Information overload is a major barrier in finding that particular medical information you’re really looking for. Search- and EBM-pyramids are designed as a (search) guidance both for physicians, med students and information specialists. Pyramids can be very handy to get a quick overview of which sources to use and which evidence to look for in which order.
But look at the small collection of pyramids I retrieved from Internet plus the ones I made myself (8,9)………
What may be particularly confusing is that these pyramids serve different goals. As pyramids look alike (they are all pyramids) this may not be directly obvious.
There are 3 main kinds of pyramids (or hierarchies):
- Search Pyramid (no true example, 4, 5 and 6 come closest)
Guiding searches to answer a clinical question as promptly as possible. Begin with the easiest/richest source, for instance UpToDate, Harrison’s (books), local hospital protocols or useful websites. Search aggregate evidence respectively the best original studies if answer isn’t found or doubtful.
- Pyramid of EBM-sources (3 ,4, 8 )
Begin with the richest source of aggregate (pre-filtered) evidence and decline in order to to decrease the number needed to read: there are less EBM guidelines than there are Systematic Reviews and (certainly) individual papers.
- Pyramid of EBM-levels (1, 2, 5, 7, 9)
Begin to look for the original papers with the highest level of evidence.
Often only individual papers/original research, including Systematic Reviews, are considered (1, 9), but sometimes the pyramid is a mixture of original and aggregated literature (2,5)
- A mixture of 2, 3 and/or 4 (2,5)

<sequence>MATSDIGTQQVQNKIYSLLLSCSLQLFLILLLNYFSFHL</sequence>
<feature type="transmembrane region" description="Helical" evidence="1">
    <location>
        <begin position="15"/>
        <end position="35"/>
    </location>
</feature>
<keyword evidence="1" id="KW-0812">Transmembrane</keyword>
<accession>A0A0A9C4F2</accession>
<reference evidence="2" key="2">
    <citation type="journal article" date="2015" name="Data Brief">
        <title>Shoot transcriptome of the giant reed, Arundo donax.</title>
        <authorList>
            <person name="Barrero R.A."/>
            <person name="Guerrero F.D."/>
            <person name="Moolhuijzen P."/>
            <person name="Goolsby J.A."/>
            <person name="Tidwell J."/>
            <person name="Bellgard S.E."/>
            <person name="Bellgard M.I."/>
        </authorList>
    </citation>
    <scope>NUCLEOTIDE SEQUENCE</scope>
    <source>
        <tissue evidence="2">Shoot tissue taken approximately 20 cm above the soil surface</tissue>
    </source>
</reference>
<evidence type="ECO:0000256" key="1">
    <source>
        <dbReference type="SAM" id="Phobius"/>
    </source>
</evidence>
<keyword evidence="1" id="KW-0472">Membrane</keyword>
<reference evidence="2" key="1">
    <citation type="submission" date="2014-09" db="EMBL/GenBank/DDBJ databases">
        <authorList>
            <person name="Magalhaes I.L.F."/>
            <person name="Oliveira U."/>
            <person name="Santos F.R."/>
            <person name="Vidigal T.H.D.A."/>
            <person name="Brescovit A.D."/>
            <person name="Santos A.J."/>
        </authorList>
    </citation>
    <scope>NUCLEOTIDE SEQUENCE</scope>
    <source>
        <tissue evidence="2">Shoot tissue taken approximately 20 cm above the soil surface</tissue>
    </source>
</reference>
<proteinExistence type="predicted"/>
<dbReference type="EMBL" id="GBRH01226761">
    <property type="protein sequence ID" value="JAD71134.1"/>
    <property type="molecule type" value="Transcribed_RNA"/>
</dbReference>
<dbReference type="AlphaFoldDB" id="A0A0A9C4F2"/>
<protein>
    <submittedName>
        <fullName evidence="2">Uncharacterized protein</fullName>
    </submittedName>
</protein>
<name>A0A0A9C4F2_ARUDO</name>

- Some place Cochrane Systematic Reviews higher than ‘other systematic reviews’, others place meta-analysis above Systematic reviews (2,6). This is respectively unnecessary or wrong. (Come back to that in another post).
- Sometimes Systematic reviews are on top, sometimes Systems (never found out what that is), sometimes meta-analysis or Evidence based Guidelines
- Synopses (critically appraised individual articles) may be placed above or below Syntheses (critically appraised topics).
- Textbooks and Reviews may at the base of the pyramid or a little more up.
- Evidence Summaries ?= Summaries of the evidence? = Evidence Syntheses? = critically appraised topics?
- DARE is considered a review, but it is really a synopsis (critical appraised summary) of a Systematic Review.
Isn’t it about time to weed the pyramids rigorously?
Are pyramids really serving the aim of making it easier for the meds to find their information?
Like to hear your thoughts about this.
What my thoughts are? I will give a hint: I would rather guide the informationseeker through different routes, dependent on his background, question, available time and goal. The pyramid of evidence sources and the levels of evidence would just be part of that scheme, ideally.
Will be continued….